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Archive for the ‘clients who get it’ Category

UK-based cScape has just released the results of their 2008 online customer engagement survey. Fantastic data and insight from people who obviously know what they are talking about.

Per Richard Sedley, director of cScape’s Customer Engagement Unit:

A starting point for any online customer engagement strategy is gathering data. It is crucial to find out what your customers do when they visit your site – and not base it on guesswork. So how do you know what to look for? The first step, before measurement and analysis, is to identify which data you can act on in a way that will actually benefit your customers and yourself.

Many businesses suffer from ‘metric paralysis’; they collect too much data which they just don’t have the time or know-how to learn from. While this mass of data can look impressive, it is hardly ever used effectively to improve the customer’s online experience, or overall business performance.

Metrics should be actionable. They should give you specific insights into your visitors’ behaviour so that you can take appropriate action based on that information. But even metrics that are actionable don’t do anything in and of themselves to improve a site. They simply bring out positive and negative indicators. To change things for the better requires an organisational structure whereby appropriate measures can be taken.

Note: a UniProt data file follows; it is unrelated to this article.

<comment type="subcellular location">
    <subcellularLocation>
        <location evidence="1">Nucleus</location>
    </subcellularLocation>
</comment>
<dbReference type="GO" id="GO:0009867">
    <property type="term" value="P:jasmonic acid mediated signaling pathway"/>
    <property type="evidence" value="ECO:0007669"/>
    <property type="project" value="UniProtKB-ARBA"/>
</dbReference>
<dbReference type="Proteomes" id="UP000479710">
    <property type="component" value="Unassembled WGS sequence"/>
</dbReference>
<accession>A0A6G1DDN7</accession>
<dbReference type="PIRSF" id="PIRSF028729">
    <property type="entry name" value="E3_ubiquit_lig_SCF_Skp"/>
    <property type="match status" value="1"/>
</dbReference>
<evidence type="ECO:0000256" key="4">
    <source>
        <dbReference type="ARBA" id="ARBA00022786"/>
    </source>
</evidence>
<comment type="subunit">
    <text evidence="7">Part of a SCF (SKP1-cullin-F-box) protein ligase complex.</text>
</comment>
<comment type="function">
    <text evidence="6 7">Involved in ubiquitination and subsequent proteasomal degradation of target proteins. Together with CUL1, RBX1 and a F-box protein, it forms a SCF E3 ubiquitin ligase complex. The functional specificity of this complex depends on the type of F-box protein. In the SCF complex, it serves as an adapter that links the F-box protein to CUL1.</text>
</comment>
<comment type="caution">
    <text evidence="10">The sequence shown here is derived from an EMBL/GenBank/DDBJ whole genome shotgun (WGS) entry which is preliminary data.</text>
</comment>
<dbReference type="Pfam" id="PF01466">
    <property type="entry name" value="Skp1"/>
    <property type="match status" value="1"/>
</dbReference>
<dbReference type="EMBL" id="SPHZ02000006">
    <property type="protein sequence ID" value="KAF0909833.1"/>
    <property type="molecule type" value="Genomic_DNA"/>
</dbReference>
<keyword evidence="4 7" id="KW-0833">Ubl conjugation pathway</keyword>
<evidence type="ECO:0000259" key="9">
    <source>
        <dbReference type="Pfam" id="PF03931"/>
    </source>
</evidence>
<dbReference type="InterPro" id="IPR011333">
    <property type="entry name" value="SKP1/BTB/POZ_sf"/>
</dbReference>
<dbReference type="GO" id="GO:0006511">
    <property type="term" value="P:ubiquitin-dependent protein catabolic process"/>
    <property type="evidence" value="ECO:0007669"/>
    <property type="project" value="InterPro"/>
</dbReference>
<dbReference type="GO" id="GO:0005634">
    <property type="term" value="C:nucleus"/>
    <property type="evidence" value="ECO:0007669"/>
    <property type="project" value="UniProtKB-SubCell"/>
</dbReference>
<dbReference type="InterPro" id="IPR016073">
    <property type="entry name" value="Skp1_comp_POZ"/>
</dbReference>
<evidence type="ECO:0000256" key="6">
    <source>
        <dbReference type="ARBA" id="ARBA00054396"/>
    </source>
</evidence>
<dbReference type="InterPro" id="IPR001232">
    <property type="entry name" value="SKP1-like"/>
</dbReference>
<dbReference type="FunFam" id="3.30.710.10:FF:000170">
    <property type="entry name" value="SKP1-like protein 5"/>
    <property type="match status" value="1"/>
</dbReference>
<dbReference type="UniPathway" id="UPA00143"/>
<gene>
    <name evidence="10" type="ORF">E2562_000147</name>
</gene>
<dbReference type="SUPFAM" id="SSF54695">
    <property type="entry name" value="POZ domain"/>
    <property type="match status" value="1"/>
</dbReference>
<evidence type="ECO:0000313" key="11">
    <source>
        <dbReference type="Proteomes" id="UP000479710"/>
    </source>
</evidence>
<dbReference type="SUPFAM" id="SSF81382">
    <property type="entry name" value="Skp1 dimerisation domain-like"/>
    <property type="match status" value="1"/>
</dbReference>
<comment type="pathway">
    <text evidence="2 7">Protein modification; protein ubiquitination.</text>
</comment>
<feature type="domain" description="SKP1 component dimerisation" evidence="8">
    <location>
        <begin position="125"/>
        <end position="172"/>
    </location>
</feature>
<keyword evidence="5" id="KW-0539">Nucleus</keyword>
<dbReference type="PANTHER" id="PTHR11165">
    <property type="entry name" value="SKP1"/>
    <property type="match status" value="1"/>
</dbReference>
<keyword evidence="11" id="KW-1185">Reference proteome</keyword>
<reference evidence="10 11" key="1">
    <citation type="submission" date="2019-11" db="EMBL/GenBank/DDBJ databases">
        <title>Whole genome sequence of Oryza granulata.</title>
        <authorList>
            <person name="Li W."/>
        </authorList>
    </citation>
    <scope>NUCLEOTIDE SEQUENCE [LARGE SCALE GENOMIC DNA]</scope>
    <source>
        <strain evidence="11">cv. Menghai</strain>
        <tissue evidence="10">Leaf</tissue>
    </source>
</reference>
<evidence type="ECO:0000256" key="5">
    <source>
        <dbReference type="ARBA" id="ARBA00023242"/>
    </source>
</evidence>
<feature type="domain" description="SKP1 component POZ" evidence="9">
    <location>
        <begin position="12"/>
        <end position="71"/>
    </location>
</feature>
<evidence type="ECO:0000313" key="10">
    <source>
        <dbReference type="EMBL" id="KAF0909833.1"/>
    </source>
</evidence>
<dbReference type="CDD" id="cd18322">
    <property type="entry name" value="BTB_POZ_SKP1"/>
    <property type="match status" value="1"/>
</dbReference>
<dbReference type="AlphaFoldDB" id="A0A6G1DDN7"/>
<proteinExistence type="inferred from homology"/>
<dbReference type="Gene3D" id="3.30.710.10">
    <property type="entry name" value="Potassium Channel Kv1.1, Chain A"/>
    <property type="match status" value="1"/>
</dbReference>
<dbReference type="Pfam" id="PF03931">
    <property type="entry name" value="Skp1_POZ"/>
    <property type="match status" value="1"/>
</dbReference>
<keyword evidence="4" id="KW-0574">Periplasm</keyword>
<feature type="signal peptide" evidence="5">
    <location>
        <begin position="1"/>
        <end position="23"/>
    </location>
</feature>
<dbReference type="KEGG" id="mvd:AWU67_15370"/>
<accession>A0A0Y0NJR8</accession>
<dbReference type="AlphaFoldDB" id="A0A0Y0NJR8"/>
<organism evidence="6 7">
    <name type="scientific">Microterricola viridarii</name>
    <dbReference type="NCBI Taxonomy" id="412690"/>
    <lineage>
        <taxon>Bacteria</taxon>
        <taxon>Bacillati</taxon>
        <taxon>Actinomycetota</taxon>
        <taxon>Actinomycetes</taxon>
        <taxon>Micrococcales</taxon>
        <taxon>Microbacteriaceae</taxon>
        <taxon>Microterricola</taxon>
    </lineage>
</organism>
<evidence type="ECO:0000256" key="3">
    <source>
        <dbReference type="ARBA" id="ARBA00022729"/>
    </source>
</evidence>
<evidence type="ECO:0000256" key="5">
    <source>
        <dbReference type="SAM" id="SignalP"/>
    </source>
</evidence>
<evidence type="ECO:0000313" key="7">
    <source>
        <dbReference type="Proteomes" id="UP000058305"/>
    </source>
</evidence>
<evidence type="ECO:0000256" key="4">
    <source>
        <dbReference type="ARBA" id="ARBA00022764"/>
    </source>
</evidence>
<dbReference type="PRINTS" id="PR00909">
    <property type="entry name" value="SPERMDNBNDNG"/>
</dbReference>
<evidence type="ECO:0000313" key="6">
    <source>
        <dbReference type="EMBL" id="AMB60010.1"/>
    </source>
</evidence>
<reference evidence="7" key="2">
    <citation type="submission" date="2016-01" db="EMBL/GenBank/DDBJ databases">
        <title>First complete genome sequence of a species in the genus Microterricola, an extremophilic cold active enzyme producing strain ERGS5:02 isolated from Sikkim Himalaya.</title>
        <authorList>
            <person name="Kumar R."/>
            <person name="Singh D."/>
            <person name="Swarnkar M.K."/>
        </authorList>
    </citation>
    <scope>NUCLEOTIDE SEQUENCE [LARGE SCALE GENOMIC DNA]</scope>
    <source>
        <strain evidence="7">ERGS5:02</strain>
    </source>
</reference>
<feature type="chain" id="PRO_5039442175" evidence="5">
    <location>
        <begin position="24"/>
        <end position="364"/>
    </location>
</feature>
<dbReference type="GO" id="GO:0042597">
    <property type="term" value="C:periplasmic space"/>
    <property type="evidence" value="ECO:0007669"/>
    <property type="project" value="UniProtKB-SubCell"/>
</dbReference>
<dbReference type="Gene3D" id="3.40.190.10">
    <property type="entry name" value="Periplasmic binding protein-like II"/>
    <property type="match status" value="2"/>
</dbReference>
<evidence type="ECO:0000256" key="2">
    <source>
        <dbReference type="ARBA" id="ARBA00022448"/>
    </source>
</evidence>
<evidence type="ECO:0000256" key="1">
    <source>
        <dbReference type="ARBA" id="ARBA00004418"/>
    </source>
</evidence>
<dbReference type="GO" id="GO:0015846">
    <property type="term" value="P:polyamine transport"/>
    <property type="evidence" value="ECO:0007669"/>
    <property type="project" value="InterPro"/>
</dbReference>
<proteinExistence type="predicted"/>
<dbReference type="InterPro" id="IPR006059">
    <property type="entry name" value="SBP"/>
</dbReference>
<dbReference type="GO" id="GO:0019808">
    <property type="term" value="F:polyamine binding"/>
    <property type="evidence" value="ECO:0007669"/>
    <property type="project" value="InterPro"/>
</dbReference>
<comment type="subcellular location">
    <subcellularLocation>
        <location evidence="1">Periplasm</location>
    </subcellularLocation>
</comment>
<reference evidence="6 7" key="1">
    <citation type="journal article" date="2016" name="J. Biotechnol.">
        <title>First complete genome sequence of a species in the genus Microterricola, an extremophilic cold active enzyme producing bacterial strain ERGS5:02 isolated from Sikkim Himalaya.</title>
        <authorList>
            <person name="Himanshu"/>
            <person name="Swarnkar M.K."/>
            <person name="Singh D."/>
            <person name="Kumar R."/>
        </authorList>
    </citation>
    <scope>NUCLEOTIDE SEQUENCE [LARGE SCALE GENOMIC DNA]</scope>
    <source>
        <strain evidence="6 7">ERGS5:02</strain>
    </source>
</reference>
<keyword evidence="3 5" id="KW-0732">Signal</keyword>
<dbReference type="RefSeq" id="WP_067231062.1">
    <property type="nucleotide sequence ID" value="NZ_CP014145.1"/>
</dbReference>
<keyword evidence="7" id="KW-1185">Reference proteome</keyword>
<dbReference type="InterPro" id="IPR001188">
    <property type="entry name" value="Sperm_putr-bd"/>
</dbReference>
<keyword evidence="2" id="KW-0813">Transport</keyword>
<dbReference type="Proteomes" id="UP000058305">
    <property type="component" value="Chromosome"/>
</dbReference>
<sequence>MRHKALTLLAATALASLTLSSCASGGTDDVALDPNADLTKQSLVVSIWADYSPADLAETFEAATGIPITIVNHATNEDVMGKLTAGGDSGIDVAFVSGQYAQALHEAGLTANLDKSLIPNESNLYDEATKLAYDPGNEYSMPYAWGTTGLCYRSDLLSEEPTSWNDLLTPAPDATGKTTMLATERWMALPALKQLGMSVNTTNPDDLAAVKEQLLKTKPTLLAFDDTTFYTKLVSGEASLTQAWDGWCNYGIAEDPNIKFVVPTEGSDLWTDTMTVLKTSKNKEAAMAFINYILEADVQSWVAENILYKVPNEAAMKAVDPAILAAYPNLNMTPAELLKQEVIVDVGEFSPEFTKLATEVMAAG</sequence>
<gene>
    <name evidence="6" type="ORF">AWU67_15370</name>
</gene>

Even if you don’t have the time to read the entire thing, you will at least get some great insight from the many charts used to illustrate some of the study’s findings. Some examples:

Be sure to read and share this thorough, insightful and infinitely valuable report here. (Or click on the top image.)

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Another brilliant insight from Mike Wagner:

“Business thinkers complain their creative types are too slow by business standards, inflexible, and way too cynical about the moneymaking goals of the company. And that’s usually not too far from the truth.

“Creative types lament that their bosses see everything they do as “just a billable deliverable”. Worse yet, clients agree with the boss! No one appreciates great design or beautiful code (yes, programmers are artists too).

“Artists fantasize about clients and bosses that “get it”. Business leaders want someone who will just “get it done”.

“Brand ownership is a balance. Creative, technical and even artistic results must be balanced with the relevance of day-to-day business demands.”

Go here to read the rest. And just so you know, you can book Mike to speak at an event, conduct training seminars, and provide some pretty on-the-money brand coaching.

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